Leaders: Migrant problem needs to be tackled at source

Syrian families line-up waiting to go back to Syria at the Turkish Oncupinar border gate near Kilis. Picture: AFPSyrian families line-up waiting to go back to Syria at the Turkish Oncupinar border gate near Kilis. Picture: AFP
Syrian families line-up waiting to go back to Syria at the Turkish Oncupinar border gate near Kilis. Picture: AFP
Making Syria a stable, safe place for people to live is the only way to solve this crisis for the long term

The desperate plight of the migrants currently seeking refuge in Europe is one of the great tragedies of today’s world.

It is only natural – and, indeed, absolutely necessary – that those in a more fortunate position should feel a strong obligation to help.

Hide Ad
Hide Ad

Therefore Nato yesterday made its first intervention in the migrant crisis, announcing the deployment of ships to the Aegean sea in an attempt to deter people-smugglers taking migrants from Turkey to Greece.

The announcement, made at a defence ministers’ meeting in Brussels, was in response to the concerns set out by Turkey, Germany and Greece, who are growing increasingly alarmed by the scale of the crisis.

So far this year almost 75,000 migrants and refugees have arrived in Greece by sea. Of those, 45 per cent are said to be fleeing the upheaval in Syria. Horrifyingly, more than 400 of them have died attempting the sea crossing.

The initiative to send in ships led by Nato’s Standing Maritime Group 2 – a five-strong fleet which is under German command – is undoubtedly well-intentioned.

Nato Secretary-General Jens Stoltenberg described it as an attempt to “manage a human tragedy in a better way than we have managed to do so far”.

Unfortunately its wisdom is more questionable. With the warships expected to begin their mission in a matter or hours, Mr Stoltenberg said their intention was not to stop or push back refugee boats. Rather, the mission was about building up “critical information and surveillance” to counter human trafficking and criminal networks.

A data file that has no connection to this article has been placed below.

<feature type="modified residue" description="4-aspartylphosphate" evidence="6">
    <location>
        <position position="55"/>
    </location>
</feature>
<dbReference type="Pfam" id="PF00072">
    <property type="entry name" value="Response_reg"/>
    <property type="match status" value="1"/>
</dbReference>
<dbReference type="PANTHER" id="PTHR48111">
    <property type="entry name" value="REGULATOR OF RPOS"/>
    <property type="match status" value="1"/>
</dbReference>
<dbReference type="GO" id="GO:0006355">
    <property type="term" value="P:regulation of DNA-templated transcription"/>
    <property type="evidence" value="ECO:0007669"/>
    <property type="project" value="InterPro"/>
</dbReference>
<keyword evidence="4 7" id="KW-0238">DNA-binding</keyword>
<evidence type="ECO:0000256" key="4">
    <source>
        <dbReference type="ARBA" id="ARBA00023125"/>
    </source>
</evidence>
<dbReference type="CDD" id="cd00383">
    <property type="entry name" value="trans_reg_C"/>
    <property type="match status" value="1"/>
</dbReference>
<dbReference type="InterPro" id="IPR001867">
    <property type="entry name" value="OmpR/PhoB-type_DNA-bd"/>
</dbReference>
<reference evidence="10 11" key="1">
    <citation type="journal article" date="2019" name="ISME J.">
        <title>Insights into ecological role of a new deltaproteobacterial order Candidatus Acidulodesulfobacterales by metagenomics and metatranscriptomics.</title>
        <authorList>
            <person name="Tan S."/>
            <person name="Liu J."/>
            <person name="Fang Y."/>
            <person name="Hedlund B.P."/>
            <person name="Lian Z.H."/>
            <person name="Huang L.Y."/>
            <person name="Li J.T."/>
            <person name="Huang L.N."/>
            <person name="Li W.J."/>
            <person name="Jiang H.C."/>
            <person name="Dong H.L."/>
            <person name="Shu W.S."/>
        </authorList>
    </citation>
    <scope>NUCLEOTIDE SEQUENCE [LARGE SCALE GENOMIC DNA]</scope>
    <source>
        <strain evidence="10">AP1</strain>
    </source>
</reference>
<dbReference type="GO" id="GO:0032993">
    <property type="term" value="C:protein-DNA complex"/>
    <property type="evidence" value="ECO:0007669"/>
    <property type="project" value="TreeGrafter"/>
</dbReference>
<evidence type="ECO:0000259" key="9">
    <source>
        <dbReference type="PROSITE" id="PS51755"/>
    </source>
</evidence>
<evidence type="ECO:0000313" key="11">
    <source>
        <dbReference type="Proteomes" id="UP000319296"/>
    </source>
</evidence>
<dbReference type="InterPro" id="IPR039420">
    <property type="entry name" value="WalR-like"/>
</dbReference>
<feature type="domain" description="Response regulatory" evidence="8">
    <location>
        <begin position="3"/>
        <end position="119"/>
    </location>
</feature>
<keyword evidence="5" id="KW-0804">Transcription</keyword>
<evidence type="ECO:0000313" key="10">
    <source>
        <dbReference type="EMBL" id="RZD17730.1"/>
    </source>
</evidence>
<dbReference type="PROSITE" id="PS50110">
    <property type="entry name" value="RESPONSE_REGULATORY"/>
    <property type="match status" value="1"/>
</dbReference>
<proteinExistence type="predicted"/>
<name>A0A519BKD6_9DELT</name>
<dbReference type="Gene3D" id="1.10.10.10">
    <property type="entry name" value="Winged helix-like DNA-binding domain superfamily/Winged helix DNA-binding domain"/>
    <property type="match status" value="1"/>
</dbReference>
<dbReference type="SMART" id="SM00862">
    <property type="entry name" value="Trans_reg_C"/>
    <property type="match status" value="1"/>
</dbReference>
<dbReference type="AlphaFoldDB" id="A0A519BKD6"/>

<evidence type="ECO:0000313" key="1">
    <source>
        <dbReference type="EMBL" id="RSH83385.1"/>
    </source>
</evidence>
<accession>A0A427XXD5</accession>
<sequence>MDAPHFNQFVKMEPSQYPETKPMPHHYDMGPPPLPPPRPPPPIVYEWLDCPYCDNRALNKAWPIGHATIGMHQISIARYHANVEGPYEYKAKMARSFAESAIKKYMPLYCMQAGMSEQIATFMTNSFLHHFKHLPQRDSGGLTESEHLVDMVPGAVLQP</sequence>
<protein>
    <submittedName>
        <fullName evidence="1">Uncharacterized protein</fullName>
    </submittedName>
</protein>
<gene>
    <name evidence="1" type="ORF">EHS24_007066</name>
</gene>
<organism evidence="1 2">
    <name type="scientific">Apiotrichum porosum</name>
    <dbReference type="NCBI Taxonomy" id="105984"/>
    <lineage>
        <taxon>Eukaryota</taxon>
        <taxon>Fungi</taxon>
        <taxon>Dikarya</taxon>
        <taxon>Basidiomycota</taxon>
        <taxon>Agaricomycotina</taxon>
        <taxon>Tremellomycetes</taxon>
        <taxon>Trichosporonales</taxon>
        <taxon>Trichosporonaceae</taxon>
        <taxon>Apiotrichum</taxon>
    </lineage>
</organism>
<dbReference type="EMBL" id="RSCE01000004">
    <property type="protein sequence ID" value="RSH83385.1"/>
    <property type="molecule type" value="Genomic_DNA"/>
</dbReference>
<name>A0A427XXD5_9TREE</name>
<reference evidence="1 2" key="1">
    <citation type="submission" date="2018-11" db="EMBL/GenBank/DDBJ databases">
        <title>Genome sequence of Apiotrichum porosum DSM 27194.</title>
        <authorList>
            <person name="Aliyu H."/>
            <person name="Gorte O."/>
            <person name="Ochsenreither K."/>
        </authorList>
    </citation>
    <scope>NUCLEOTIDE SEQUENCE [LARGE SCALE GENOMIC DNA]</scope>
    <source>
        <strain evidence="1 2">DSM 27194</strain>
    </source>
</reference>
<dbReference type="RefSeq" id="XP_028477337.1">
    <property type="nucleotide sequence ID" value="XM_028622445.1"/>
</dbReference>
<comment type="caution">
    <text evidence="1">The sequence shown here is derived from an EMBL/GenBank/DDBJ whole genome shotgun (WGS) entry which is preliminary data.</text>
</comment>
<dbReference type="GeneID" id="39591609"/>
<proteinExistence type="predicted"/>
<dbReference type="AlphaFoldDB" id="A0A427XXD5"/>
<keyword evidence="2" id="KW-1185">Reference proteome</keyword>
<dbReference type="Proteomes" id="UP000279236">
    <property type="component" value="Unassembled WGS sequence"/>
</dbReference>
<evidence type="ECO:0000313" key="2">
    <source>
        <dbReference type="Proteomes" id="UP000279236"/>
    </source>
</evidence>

Just how fruitful this proves to be remains to be seen, but it is difficult to see how it can succeed.

Sending a handful of ships into the Aegean Sea is likely to be of limited value. The ruthless people smugglers simply will not care and will still be prepared to risk everything in pursuit of their grisly trade.

Hide Ad
Hide Ad

The unfortunate migrants and refugees already face enormous risks from the crossing. Their desperation is such that they may think the possibility of being picked up by a friendly Nato boat gives them an incentive to take to the sea.

The chance of a Nato ship actually coming across migrant boats seems remote and will only affect a small proportion of those embarking on the perilous journey.

The only way of effectively tackling this problem is to start at its root. The Russian airstrikes bombarding Syria succeed in forcing tens of thousands more people to flee their homeland and seek safety elsewhere.

The only long-term solution is to make Syria a safe place to live again. That can only be done by ending the conflict and ejecting IS.

Diplomatic efforts to do this may have faltered in the past, but they remain the best way forward. They cannot be allowed to cease and more effort must be invested in seeking a diplomatic solution. The human cost of failure is too severe to calculate.

Celebrating scientific endeavour

In the hustle-bustle of everyday existence, it is all too easy to lose sight of the bigger picture.

Great scientific breakthroughs can seem secondary to more immediate concerns brought about by the economic, political and social crises of our time.

The observation by the Ligo Collaboration of the warping of space-time generated by the collision of two black holes more than a billion light years from Earth deserves recognition beyond the scientific community.

Hide Ad
Hide Ad

Hailed as an enormous breakthrough in man’s attempts to fully understand gravity, its significance is only matched by its complexity.

The ceaseless striving by some of the world’s most brilliant minds to more fully understand the universe we inhabit is a noble quest.

In its own way, yesterday’s breakthrough was comparable to a certain apple falling on the head of Sir Isaac Newton.

It is a discovery that follows in a long and distinguished line that runs from the ancient world and includes the likes of Copernicus and Galileo.

Across the ages, the remarkable march of human progress has been driven by the endeavour, curiosity and intelligence of some truly outstanding individuals and teams.

By increasing our understanding of life and our surroundings, men and women of science have made an enormous contribution to ­society. It is a contribution that has improved our lives in ways that are too numerous to mention.

It is at times like these that we would do well to lift ourselves above the mundane and recognise their achievements, even if often we can’t pretend to fully understand them.